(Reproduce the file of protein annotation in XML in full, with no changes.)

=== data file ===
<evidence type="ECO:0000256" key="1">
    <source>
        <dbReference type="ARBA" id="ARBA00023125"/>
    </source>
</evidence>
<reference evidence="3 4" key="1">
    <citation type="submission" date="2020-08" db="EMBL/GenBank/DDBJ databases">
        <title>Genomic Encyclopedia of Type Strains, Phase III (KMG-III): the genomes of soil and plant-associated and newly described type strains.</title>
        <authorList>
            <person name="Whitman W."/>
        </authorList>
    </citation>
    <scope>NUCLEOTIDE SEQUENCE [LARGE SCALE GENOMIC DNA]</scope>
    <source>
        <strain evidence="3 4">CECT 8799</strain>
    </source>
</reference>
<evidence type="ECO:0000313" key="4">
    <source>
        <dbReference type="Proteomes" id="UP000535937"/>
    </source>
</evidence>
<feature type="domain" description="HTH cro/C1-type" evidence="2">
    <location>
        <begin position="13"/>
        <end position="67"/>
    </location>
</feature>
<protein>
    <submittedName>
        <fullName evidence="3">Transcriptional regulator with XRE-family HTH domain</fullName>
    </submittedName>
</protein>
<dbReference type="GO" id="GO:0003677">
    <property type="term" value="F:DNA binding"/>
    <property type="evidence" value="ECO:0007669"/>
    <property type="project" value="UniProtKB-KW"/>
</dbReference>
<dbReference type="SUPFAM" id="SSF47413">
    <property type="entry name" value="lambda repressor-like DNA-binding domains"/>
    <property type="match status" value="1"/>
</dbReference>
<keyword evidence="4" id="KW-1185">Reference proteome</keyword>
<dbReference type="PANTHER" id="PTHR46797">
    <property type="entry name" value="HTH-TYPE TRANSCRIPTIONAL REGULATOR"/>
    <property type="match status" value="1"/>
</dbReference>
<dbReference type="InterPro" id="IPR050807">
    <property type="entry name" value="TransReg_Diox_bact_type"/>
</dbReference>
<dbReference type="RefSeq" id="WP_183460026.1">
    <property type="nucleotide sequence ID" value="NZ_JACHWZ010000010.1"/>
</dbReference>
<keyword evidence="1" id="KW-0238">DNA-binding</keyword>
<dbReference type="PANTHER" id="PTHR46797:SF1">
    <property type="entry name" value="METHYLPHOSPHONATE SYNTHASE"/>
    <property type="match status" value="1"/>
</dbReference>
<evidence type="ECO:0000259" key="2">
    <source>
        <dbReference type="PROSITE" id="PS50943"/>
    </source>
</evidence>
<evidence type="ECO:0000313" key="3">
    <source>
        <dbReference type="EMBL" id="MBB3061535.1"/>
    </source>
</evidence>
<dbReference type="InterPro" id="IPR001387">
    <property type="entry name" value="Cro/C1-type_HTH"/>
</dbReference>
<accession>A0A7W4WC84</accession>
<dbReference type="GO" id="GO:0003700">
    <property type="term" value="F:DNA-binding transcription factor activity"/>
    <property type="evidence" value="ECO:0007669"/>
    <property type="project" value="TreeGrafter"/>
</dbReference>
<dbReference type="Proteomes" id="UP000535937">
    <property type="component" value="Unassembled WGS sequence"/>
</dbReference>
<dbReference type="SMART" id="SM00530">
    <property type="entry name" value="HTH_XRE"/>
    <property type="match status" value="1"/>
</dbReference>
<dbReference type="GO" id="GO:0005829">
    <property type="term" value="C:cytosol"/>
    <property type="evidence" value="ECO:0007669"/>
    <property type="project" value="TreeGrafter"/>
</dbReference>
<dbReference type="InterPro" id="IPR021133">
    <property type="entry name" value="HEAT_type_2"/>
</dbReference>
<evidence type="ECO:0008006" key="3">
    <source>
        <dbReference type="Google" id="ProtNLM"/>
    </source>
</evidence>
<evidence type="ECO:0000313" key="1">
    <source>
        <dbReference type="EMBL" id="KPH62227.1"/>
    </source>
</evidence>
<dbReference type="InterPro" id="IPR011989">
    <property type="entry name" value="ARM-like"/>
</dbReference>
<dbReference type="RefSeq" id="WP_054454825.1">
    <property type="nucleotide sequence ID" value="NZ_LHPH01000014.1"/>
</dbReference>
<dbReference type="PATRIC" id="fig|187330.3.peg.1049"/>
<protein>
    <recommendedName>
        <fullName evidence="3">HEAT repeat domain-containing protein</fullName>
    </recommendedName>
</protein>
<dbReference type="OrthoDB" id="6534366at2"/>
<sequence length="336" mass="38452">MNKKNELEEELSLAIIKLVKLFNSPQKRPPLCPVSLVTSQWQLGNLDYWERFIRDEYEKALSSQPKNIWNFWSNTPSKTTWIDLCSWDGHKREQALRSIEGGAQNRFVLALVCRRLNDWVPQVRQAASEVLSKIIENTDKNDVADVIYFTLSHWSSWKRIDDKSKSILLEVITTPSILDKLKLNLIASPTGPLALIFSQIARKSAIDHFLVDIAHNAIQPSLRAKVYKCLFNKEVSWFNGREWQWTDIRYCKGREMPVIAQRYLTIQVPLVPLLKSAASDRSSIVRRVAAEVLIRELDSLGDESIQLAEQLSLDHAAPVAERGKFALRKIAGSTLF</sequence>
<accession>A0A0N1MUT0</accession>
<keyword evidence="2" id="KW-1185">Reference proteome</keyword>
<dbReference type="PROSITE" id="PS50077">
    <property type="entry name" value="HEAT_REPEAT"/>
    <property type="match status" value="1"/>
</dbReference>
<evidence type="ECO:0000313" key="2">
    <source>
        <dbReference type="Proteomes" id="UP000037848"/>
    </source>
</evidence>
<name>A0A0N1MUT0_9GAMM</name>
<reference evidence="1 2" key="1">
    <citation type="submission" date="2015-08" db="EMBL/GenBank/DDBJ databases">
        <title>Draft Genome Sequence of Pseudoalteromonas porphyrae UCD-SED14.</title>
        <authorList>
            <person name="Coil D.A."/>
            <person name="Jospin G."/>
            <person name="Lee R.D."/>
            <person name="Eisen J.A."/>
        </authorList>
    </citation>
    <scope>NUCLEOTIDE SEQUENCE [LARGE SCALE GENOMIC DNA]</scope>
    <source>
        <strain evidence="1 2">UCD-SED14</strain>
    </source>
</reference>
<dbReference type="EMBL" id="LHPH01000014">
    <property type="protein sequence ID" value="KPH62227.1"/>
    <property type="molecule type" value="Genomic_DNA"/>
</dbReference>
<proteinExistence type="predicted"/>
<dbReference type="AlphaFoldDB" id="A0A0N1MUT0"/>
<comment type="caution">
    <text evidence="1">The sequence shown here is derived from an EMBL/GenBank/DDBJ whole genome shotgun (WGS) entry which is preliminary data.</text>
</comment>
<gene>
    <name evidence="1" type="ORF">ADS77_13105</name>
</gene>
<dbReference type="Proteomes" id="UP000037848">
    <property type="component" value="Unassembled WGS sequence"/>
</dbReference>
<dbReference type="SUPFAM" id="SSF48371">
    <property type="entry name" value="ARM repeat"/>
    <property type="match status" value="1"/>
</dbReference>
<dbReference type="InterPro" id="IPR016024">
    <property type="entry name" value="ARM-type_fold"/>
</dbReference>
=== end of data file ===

<evidence type="ECO:0000256" key="1">
    <source>
        <dbReference type="ARBA" id="ARBA00023125"/>
    </source>
</evidence>
<reference evidence="3 4" key="1">
    <citation type="submission" date="2020-08" db="EMBL/GenBank/DDBJ databases">
        <title>Genomic Encyclopedia of Type Strains, Phase III (KMG-III): the genomes of soil and plant-associated and newly described type strains.</title>
        <authorList>
            <person name="Whitman W."/>
        </authorList>
    </citation>
    <scope>NUCLEOTIDE SEQUENCE [LARGE SCALE GENOMIC DNA]</scope>
    <source>
        <strain evidence="3 4">CECT 8799</strain>
    </source>
</reference>
<evidence type="ECO:0000313" key="4">
    <source>
        <dbReference type="Proteomes" id="UP000535937"/>
    </source>
</evidence>
<feature type="domain" description="HTH cro/C1-type" evidence="2">
    <location>
        <begin position="13"/>
        <end position="67"/>
    </location>
</feature>
<protein>
    <submittedName>
        <fullName evidence="3">Transcriptional regulator with XRE-family HTH domain</fullName>
    </submittedName>
</protein>
<dbReference type="GO" id="GO:0003677">
    <property type="term" value="F:DNA binding"/>
    <property type="evidence" value="ECO:0007669"/>
    <property type="project" value="UniProtKB-KW"/>
</dbReference>
<dbReference type="SUPFAM" id="SSF47413">
    <property type="entry name" value="lambda repressor-like DNA-binding domains"/>
    <property type="match status" value="1"/>
</dbReference>
<keyword evidence="4" id="KW-1185">Reference proteome</keyword>
<dbReference type="PANTHER" id="PTHR46797">
    <property type="entry name" value="HTH-TYPE TRANSCRIPTIONAL REGULATOR"/>
    <property type="match status" value="1"/>
</dbReference>
<dbReference type="InterPro" id="IPR050807">
    <property type="entry name" value="TransReg_Diox_bact_type"/>
</dbReference>
<dbReference type="RefSeq" id="WP_183460026.1">
    <property type="nucleotide sequence ID" value="NZ_JACHWZ010000010.1"/>
</dbReference>
<keyword evidence="1" id="KW-0238">DNA-binding</keyword>
<dbReference type="PANTHER" id="PTHR46797:SF1">
    <property type="entry name" value="METHYLPHOSPHONATE SYNTHASE"/>
    <property type="match status" value="1"/>
</dbReference>
<evidence type="ECO:0000259" key="2">
    <source>
        <dbReference type="PROSITE" id="PS50943"/>
    </source>
</evidence>
<evidence type="ECO:0000313" key="3">
    <source>
        <dbReference type="EMBL" id="MBB3061535.1"/>
    </source>
</evidence>
<dbReference type="InterPro" id="IPR001387">
    <property type="entry name" value="Cro/C1-type_HTH"/>
</dbReference>
<accession>A0A7W4WC84</accession>
<dbReference type="GO" id="GO:0003700">
    <property type="term" value="F:DNA-binding transcription factor activity"/>
    <property type="evidence" value="ECO:0007669"/>
    <property type="project" value="TreeGrafter"/>
</dbReference>
<dbReference type="Proteomes" id="UP000535937">
    <property type="component" value="Unassembled WGS sequence"/>
</dbReference>
<dbReference type="SMART" id="SM00530">
    <property type="entry name" value="HTH_XRE"/>
    <property type="match status" value="1"/>
</dbReference>
<dbReference type="GO" id="GO:0005829">
    <property type="term" value="C:cytosol"/>
    <property type="evidence" value="ECO:0007669"/>
    <property type="project" value="TreeGrafter"/>
</dbReference>
<dbReference type="InterPro" id="IPR021133">
    <property type="entry name" value="HEAT_type_2"/>
</dbReference>
<evidence type="ECO:0008006" key="3">
    <source>
        <dbReference type="Google" id="ProtNLM"/>
    </source>
</evidence>
<evidence type="ECO:0000313" key="1">
    <source>
        <dbReference type="EMBL" id="KPH62227.1"/>
    </source>
</evidence>
<dbReference type="InterPro" id="IPR011989">
    <property type="entry name" value="ARM-like"/>
</dbReference>
<dbReference type="RefSeq" id="WP_054454825.1">
    <property type="nucleotide sequence ID" value="NZ_LHPH01000014.1"/>
</dbReference>
<dbReference type="PATRIC" id="fig|187330.3.peg.1049"/>
<protein>
    <recommendedName>
        <fullName evidence="3">HEAT repeat domain-containing protein</fullName>
    </recommendedName>
</protein>
<dbReference type="OrthoDB" id="6534366at2"/>
<sequence length="336" mass="38452">MNKKNELEEELSLAIIKLVKLFNSPQKRPPLCPVSLVTSQWQLGNLDYWERFIRDEYEKALSSQPKNIWNFWSNTPSKTTWIDLCSWDGHKREQALRSIEGGAQNRFVLALVCRRLNDWVPQVRQAASEVLSKIIENTDKNDVADVIYFTLSHWSSWKRIDDKSKSILLEVITTPSILDKLKLNLIASPTGPLALIFSQIARKSAIDHFLVDIAHNAIQPSLRAKVYKCLFNKEVSWFNGREWQWTDIRYCKGREMPVIAQRYLTIQVPLVPLLKSAASDRSSIVRRVAAEVLIRELDSLGDESIQLAEQLSLDHAAPVAERGKFALRKIAGSTLF</sequence>
<accession>A0A0N1MUT0</accession>
<keyword evidence="2" id="KW-1185">Reference proteome</keyword>
<dbReference type="PROSITE" id="PS50077">
    <property type="entry name" value="HEAT_REPEAT"/>
    <property type="match status" value="1"/>
</dbReference>
<evidence type="ECO:0000313" key="2">
    <source>
        <dbReference type="Proteomes" id="UP000037848"/>
    </source>
</evidence>
<name>A0A0N1MUT0_9GAMM</name>
<reference evidence="1 2" key="1">
    <citation type="submission" date="2015-08" db="EMBL/GenBank/DDBJ databases">
        <title>Draft Genome Sequence of Pseudoalteromonas porphyrae UCD-SED14.</title>
        <authorList>
            <person name="Coil D.A."/>
            <person name="Jospin G."/>
            <person name="Lee R.D."/>
            <person name="Eisen J.A."/>
        </authorList>
    </citation>
    <scope>NUCLEOTIDE SEQUENCE [LARGE SCALE GENOMIC DNA]</scope>
    <source>
        <strain evidence="1 2">UCD-SED14</strain>
    </source>
</reference>
<dbReference type="EMBL" id="LHPH01000014">
    <property type="protein sequence ID" value="KPH62227.1"/>
    <property type="molecule type" value="Genomic_DNA"/>
</dbReference>
<proteinExistence type="predicted"/>
<dbReference type="AlphaFoldDB" id="A0A0N1MUT0"/>
<comment type="caution">
    <text evidence="1">The sequence shown here is derived from an EMBL/GenBank/DDBJ whole genome shotgun (WGS) entry which is preliminary data.</text>
</comment>
<gene>
    <name evidence="1" type="ORF">ADS77_13105</name>
</gene>
<dbReference type="Proteomes" id="UP000037848">
    <property type="component" value="Unassembled WGS sequence"/>
</dbReference>
<dbReference type="SUPFAM" id="SSF48371">
    <property type="entry name" value="ARM repeat"/>
    <property type="match status" value="1"/>
</dbReference>
<dbReference type="InterPro" id="IPR016024">
    <property type="entry name" value="ARM-type_fold"/>
</dbReference>